by Xinhua Writer Wang Jiangang
NEW YORK, May 22 (Xinhua) -- Coughing, sneezing and
nose running, an increasing number of primary and middle school students in New
York City are suffering from flu-like symptoms and missing classes, which made
parents concerned and the city officials close schools with high absentee rates.
The A/H1N1 flu, which was first detected in New York
City in late April, has so far sickened 240 people with confirmed infection of
the flu virus, 56 of whom have been hospitalized.
However, the hearts and thoughts of all New Yorkers
go to tens of thousands of school children, as the city's 36 public and private
schools with large number of sick students have already been closed over the flu
On April 24, New York City Department of Health and
Mental Hygiene (DOH) dispatched a team of investigators to St. Francis
Preparatory School, a private, independent Catholic college preparatory school
in Queens Borough, after 150 students complained of symptoms consistent with
H1N1 flu. Several of the students had recently traveled to Mexico. Eight of the
school cases were said to be "probable" H1N1 flu by New York City Health
Commissioner Thomas Frieden on April 25. On April 26, in an advisory the U.S.
Centers for Disease Control (CDC) confirmed that the Queens cases are indeed
associated with the H1N1 virus. On April 27 federal officials confirmed 20 new
The news has made a citywide ripple among parents.
Shortly after that, all schools began distributing ABCs of H1N1 flu to students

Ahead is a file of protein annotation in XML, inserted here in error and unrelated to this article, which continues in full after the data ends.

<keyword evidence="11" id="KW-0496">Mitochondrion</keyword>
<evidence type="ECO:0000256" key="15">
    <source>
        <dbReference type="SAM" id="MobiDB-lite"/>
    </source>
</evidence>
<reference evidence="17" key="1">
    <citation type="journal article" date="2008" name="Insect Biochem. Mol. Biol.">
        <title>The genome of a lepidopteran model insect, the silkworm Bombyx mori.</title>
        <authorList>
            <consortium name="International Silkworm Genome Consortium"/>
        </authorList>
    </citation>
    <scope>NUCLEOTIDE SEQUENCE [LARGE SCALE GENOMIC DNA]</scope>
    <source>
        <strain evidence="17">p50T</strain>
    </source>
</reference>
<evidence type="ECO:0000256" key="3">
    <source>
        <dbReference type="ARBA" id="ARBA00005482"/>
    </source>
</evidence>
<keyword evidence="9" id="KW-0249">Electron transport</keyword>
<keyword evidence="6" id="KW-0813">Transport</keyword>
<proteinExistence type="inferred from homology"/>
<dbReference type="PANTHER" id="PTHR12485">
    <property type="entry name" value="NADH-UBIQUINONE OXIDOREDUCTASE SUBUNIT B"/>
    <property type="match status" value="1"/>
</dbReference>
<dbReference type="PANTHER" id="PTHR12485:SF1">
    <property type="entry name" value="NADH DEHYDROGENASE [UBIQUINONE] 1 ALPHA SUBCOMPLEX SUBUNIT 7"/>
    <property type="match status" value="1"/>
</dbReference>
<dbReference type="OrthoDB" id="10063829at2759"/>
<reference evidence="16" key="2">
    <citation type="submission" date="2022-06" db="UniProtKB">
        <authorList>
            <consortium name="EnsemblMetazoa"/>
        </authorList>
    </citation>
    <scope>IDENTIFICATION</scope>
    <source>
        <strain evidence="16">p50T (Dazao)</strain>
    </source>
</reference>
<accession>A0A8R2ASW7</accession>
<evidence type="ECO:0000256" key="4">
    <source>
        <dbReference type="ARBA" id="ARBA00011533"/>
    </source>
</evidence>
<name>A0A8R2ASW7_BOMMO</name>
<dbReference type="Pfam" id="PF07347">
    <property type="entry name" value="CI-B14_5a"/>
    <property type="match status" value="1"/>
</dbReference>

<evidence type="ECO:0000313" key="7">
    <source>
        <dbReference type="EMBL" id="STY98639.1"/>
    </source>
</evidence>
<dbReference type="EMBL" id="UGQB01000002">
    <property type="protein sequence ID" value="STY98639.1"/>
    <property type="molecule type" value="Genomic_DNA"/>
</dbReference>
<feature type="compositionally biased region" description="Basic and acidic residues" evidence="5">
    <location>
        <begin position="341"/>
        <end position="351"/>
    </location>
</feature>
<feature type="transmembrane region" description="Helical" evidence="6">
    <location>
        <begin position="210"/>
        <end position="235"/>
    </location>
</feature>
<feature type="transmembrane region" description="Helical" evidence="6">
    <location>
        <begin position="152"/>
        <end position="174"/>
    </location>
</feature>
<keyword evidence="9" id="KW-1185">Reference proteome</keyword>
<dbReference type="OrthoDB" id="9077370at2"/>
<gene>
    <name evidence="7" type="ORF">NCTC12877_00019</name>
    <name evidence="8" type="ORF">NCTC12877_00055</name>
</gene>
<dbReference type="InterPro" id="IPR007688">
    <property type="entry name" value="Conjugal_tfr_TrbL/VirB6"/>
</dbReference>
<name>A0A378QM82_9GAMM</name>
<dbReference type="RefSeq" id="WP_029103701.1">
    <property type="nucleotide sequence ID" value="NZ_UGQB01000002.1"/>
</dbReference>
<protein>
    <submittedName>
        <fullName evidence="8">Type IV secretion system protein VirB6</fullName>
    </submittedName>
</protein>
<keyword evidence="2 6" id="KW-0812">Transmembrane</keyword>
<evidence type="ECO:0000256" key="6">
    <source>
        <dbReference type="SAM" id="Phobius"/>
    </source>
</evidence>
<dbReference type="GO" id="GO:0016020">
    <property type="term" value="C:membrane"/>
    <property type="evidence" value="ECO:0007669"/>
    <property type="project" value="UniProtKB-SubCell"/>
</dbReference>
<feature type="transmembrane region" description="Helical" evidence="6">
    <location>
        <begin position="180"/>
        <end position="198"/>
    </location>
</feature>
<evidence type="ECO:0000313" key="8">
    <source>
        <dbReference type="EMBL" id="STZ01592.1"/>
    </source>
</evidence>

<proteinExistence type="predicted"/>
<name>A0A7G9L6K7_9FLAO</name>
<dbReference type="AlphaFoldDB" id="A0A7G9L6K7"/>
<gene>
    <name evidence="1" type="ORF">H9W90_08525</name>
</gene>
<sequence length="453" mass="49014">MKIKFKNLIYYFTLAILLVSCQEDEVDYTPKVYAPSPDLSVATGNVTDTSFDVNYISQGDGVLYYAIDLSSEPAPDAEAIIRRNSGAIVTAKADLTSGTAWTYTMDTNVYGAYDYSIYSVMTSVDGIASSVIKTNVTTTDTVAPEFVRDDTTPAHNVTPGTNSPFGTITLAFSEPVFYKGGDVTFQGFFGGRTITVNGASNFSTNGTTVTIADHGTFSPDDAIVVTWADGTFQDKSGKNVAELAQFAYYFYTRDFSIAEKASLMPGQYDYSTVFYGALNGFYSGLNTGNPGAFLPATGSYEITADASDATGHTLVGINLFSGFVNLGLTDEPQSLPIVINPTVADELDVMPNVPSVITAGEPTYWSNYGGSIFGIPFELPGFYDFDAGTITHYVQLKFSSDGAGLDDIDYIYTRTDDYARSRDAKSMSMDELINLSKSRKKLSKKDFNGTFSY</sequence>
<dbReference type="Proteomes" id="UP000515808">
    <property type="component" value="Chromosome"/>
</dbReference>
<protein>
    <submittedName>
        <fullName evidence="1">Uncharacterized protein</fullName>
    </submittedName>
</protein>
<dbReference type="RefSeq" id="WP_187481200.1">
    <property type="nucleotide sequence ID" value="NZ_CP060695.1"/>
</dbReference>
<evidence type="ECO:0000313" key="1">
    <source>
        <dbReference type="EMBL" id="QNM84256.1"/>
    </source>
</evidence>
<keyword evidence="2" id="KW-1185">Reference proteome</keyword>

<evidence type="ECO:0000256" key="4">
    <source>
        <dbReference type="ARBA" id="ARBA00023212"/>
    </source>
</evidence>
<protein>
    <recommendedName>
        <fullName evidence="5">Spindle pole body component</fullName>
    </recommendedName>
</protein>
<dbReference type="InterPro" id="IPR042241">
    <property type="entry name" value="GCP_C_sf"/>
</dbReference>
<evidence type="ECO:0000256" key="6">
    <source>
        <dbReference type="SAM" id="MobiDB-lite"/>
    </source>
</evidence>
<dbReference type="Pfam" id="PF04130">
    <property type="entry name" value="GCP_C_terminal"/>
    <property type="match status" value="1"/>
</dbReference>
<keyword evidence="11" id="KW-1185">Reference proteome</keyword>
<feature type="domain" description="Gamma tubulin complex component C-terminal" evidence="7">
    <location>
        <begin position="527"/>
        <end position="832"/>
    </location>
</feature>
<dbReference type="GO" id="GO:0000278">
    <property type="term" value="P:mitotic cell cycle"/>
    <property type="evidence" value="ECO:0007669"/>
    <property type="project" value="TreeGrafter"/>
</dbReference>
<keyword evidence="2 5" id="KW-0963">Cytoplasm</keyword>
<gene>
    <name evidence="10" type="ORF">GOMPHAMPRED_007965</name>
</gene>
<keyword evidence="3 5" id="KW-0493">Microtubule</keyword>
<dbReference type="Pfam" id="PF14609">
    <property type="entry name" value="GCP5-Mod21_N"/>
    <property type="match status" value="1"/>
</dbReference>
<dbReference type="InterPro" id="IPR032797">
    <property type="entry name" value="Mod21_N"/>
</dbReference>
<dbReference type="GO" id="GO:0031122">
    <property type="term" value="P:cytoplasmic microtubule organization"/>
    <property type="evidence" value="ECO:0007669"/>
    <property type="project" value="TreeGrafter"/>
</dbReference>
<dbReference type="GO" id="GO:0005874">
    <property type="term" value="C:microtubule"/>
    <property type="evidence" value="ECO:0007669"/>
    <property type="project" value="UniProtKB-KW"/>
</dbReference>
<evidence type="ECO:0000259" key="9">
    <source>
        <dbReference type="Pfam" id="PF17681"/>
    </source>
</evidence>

and parents, which, to some extent, made parents even more worried.
On May 12, a teacher at I.S. 5, who prefers to be
anonymous, told Xinhua, some 12 percent of the students were absent from their
classes the previous day. She said many students were coughing, sneezing and
nose running while studying in the classroom.
"I am worried and wander if I should call in sick
myself," she said.
"If the school does not close, I guess I will be sick
myself very soon, as the classroom is small and H1N1 flu virus could be spread
easily through aerosol transmission and small droplets," she said. "Besides, the
kids don't know how to protect themselves and can be infected very easily."
She began consulting her doctor and bought some
medicines including TamiFlu which are believed to be effective in preventing and
treating H1N1 flu.
Mayor Michael Bloomberg finally ordered the closing
of I.S. 5 in the aftermath that 241 student were absent.
Over the past few days, New York City has been
enouncing daily the closings of schools which it thought not good for school
children to continue their studies.
While in the emergency unit of Elmhurst Hospital
Center in the most flu-hit Queens, sick students and worried parents are lining
up in long queues waiting to see the doctors these days. Many of the sick have
begun wearing masks to avoid being infected or vice versa.
SEASONAL FLU VIRUSES
ATTACKING NEW YORK CITY
Are all the school children suffering from flu-like
symptoms already infected by H1N1 flu virus? Experts do not think so.
"Right now as New York moves from winter into spring,
we always see increases in respiratory infections," Joan E. Nichols, an
infectious disease expert with the University of Texas Medical Branch told
Xinhua. "Not all of these infections are H1N1 and as we survey the population,
most have been shown to be flu A (seasonal) or flu B (seasonal) and not H1N1."
Nichols believes that New York City is seeing
seasonal flu combined with H1N1 and other viruses. "H1N1 is not the only reason
we are seeing increases."
Although parents with sick children understand their
kids are not in "very bad conditions," they still wonder if the children's
illness could be turning worse if they continue sending them to schools in an
environment with many coughing and sneezing classmates.
"I don't know what to do," said a parent outside a
private hospital in Queens. "My kid has not recovered fully since she was